What is the full form of SSLC?
Secondary School Leaving Certificate
A secondary Level School Certificate is referred to as SSLC. It is a credential granted by the college following the passing of a test at the conclusion of secondary school studies in India. In India, the class 10 board examination is commonly used to refer to secondary education. After passing their class 10 board test with a passing grade, pupils are eligible to receive the SSLC.
India divides education into three categories:
The first five years of schooling are referred to as primary schooling.
Secondary education: This spans the following five years, from sixth grade to tenth grade.
It is referred to as secondary education.
The final two years of high school, or pre-university coursework, are classes 10 through 12.
A student may then submit an application for graduation.
future following SSLC receipt:
After completing SSLC, a student may apply for pre-university coursework, often known as +2 education in India.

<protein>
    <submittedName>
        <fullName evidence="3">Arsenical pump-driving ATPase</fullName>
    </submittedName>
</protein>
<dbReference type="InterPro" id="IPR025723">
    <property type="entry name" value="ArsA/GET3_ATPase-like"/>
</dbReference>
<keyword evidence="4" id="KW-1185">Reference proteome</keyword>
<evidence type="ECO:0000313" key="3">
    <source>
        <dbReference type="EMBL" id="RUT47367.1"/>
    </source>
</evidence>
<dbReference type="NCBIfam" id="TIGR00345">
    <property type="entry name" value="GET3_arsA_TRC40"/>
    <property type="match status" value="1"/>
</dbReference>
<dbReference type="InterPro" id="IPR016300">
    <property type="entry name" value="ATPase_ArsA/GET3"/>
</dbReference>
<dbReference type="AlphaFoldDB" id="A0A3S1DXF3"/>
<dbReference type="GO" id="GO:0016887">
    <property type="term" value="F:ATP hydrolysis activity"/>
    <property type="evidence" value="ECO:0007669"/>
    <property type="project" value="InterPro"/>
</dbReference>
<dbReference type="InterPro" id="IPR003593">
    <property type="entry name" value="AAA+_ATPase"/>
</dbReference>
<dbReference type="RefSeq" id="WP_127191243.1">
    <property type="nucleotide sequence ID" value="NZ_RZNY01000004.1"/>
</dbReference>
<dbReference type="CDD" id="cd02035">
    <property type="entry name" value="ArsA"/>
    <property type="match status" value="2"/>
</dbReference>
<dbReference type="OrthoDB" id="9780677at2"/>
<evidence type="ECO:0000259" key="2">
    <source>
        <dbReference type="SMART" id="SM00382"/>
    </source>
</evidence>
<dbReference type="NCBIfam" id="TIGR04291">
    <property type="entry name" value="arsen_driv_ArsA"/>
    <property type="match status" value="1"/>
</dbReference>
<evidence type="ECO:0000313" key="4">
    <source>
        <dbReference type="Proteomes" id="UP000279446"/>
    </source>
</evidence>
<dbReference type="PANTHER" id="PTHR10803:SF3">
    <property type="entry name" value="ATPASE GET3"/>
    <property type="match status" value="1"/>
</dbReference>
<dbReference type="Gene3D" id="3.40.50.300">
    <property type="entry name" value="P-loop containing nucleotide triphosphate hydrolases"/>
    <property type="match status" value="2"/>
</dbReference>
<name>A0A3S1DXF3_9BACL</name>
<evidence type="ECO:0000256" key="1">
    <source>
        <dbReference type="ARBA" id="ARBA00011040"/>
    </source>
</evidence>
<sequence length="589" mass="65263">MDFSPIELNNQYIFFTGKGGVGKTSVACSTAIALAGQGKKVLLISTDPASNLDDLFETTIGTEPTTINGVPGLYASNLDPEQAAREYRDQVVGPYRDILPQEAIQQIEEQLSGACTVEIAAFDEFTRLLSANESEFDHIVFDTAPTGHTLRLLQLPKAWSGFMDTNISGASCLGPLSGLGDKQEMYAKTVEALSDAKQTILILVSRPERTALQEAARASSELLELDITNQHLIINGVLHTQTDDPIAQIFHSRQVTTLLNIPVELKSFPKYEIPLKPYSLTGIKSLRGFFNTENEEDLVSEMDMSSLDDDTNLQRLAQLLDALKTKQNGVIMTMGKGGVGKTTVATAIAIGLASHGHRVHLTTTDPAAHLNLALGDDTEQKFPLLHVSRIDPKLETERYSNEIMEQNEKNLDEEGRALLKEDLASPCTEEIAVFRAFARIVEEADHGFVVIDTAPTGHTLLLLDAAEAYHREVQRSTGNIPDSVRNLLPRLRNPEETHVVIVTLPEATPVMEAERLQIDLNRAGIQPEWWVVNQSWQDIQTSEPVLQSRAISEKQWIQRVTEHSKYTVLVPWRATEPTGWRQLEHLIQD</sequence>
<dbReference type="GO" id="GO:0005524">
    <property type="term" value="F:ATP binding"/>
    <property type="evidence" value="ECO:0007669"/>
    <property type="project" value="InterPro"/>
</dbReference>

He or she might apply for graduation at any university of their choice after completing class 12th
What is the full form of SSLC and PUC?
Pre-University Course or Pre-Degree Course (PUC or PDC) is a two-year course that is offered after Class 10 (SSLC, SSC) under the 10+2 educational system. The PUC commonly refers to Classes 11 and 12 and is referred to as First PUC (first year) and Second PUC (second year) in pre-university colleges, which are also known as Junior…
Is 10th SSLC?
SSLC stands for 10th standard certificate in plain English. After passing their 10th-grade exams, students can obtain an SSLC. Tamil Nadu, Kerala, and Karnataka are the Indian States where the SSLC general eligibility test is administered.
What is the 12th class called in India?
In Bangladesh, India, and Pakistan, the Higher Secondary Certificate (HSC) is a public test certification. The HSC is the equivalent of the third and fourth years of high school in the United States and the GCE A-Level in England.
Is SSLC the same as SSC?
4 Is SSLC and SSC the same? Yes.